Fowl pox is a highly infectious poultry disease affecting the skin of chickens and turkeys. Chickens and other fowl are affected with pox but not the same type of virus. The disease is transmitted by direct contact with affected birds, infected quarters, shipping crates, and other inanimate objects.
Fowl pox may also be spread by mosquitoes. The rapidity of its spread and virulence in a flock varies considerably with different flocks. In acute cases, the disease may spread through the flock in two or three weeks, while in the chronic form it may take several months. Fowl pox is much more common and serious with chickens than turkeys.
Fowl pox is a poultry disease caused by a virus. This viral disease affects the skin of chickens and turkeys, especially areas that have no feathers.
Signs of Fowl Pox
- Small blister-like growths of a yellowish color appear on the comb, wattles or skin of the head. Later these sores become crusty and dry and are covered with dark brown scabs.
- There is inactivity, sneezing and coughing.
- The eyes are watery and, as the disease progresses, the eyelids may become stuck together or very much enlarged.
- The sinuses become infected, causing the face to swell.
- Diarrhea is frequently present.
- Nasal discharge.
- The bird has no inclination, or cannot see, to eat.
- Death is frequently caused by a stoppage of the windpipe due to the inflammation and mucus which collects there. The lesions that are formed in the throat can develop to the extent of blocking the throat and it could eventually lead to death as a result of suffocation.
The disease may appear in three forms. Cankers may be present on the inside linings of the mouth without any pox sores on the head, or the sores may come on the head without the cankers on the inside, or both may be present. It starts developing in any break found in the skin of the host.
How to Prevent fowl pox disease
As soon as an outbreak of the disease is noticed all affected birds should be isolated and the remaining birds vaccinated. Preventive vaccination is advisable in regions where the disease commonly occurs. This may be accomplished by vaccinating all the young birds each year with fowl pox vaccine following an outbreak which has made the old birds immune.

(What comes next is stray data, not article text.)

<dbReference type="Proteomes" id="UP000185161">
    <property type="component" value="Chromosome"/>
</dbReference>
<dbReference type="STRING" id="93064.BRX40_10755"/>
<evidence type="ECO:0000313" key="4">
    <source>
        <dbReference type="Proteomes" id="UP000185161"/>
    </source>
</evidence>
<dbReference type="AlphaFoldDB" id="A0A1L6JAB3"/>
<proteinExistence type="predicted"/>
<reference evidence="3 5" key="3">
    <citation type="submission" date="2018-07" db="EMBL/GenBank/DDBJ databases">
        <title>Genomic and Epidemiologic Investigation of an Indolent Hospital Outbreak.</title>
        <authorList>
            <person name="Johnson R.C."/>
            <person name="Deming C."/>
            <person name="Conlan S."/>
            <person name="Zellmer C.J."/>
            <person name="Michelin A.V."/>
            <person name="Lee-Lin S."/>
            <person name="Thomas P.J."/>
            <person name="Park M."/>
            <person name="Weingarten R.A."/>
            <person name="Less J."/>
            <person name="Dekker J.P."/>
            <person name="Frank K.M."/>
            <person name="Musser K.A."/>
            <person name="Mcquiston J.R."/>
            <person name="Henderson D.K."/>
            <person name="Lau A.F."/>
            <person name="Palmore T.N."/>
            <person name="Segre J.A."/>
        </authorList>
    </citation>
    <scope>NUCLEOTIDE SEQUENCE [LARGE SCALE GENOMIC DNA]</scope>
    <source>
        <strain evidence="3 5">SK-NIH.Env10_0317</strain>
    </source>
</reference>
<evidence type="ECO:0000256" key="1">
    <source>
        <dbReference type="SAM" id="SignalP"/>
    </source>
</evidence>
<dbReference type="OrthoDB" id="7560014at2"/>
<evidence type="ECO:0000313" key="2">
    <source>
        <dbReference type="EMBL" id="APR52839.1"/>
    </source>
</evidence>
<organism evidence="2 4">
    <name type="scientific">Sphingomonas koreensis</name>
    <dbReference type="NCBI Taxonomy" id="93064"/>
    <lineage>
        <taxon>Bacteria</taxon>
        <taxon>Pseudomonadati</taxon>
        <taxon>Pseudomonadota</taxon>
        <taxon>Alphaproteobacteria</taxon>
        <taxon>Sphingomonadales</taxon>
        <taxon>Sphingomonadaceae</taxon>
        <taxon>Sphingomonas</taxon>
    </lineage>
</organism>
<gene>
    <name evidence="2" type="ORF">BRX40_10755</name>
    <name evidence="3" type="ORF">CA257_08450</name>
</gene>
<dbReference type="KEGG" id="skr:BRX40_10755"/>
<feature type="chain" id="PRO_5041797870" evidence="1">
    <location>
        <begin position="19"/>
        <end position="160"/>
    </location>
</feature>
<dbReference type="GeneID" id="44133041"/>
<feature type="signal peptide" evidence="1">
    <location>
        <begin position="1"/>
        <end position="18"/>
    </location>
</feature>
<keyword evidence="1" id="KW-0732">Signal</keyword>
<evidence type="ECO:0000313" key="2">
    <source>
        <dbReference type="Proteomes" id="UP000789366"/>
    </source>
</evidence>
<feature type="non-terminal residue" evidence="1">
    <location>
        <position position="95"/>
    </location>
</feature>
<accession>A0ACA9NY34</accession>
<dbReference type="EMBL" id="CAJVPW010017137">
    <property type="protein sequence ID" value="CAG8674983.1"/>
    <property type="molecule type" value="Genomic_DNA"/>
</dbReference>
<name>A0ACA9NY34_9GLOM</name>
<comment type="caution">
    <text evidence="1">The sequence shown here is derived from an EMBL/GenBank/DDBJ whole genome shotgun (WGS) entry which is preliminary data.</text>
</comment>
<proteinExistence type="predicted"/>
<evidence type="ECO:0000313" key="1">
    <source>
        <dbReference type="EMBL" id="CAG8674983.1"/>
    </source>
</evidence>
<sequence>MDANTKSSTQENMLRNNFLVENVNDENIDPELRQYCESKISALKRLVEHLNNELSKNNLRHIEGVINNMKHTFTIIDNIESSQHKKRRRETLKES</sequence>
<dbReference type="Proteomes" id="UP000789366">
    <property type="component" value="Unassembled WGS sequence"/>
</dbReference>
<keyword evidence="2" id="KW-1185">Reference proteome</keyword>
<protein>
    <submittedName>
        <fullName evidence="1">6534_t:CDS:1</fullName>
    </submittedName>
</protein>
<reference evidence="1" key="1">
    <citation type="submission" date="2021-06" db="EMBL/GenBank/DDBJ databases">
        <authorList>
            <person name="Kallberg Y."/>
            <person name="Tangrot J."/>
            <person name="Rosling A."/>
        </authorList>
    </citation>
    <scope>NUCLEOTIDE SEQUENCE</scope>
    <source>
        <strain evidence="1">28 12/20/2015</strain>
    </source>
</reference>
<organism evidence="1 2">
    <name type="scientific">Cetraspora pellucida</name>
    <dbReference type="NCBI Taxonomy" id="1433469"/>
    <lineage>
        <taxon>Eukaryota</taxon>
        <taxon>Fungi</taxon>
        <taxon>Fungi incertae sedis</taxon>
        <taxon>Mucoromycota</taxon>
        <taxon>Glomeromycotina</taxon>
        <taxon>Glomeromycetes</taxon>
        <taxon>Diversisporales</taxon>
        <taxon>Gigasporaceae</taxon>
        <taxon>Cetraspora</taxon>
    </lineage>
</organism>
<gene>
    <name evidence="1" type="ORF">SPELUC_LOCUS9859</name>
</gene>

If there has been no previous outbreak in the flock both young and old stock must be vaccinated the first year. The best time to vaccinate young birds is when they are 6 to 10 weeks of age. Unless all the young birds are vaccinated at the same time strict segregation of the vaccinated birds should be maintained until all the birds have been handled. Only strong healthy birds should be vaccinated.
Heavy mortality may result where birds are weakened by disease or infestations of parasites. Old birds vaccinated with fowl pox vaccine should be out of production; otherwise, the mortality may be high.
The mechanical carriers of fowl pox are mosquitoes. So it is advisable to reduce the mosquitoes around your farm or environment. Ordinary sanitation and management practices will not avert this disease, so vaccination is often the solution. It is recommended to vaccinate chickens and turkeys such as breeders, egg layers, and those that are highly susceptible to fowl pox. Live fowl pox vaccine is administered in the wing web of birds within age 6 and 10 weeks. If aggressive pecking is controlled among birds, skin damage which fowl pox causes is reduced.
How to Administer Fowl Pox Vaccine
Fowl Pox vaccine produces immunity for life, but, used on laying birds, is quite likely to throw them out of production and cause some deaths. Pigeon-pox vaccine causes a mild reaction which does not affect egg production but produces only a temporary immunity (about six months).
Fowl pox vaccine consists of powdered fowl pox scabs mixed with distilled water. The scabs are secured from cockerels that have been inoculated on the comb with fowl pox virus. The scabs which are formed over the inoculated area are removed, dried and ground. The scab material is added to the liquid just before vaccinating, for once mixed it loses its potency rapidly if not kept in a cool place. Direct exposure to the sun is particularly harmful. The dry powdered scabs will keep for months without deterioration if kept in a cool place.
Fowl pox vaccine is applied using two sewing machine needles are fastened ¼ of an inch apart in a small handle about 3 inches long. The vaccination is made by dipping the needles in the vaccine and then puncturing the wing web. This breaks the skin and introduces the vaccine. Care should be taken to find a place free of feathers. Also, the large blood vessel should be avoided.
How to treat fowl pox disease
Since this is a viral disease, there is no exact drug. However, you should remove the necrotic membrane from affected chickens’ mouth and larynx. Remove the brown scabs on the head and apply iodine solution on the area. You can stimulate appetite with wet feed (mash) and add antibiotics and multivitamins to their drinking water. As long as a diseased bird is eating and drinking, it will recover from the disease in about 2 to 3 weeks or more with low mortality rate. When a bird recovers successfully from fowl pox, it is immune to the disease permanently.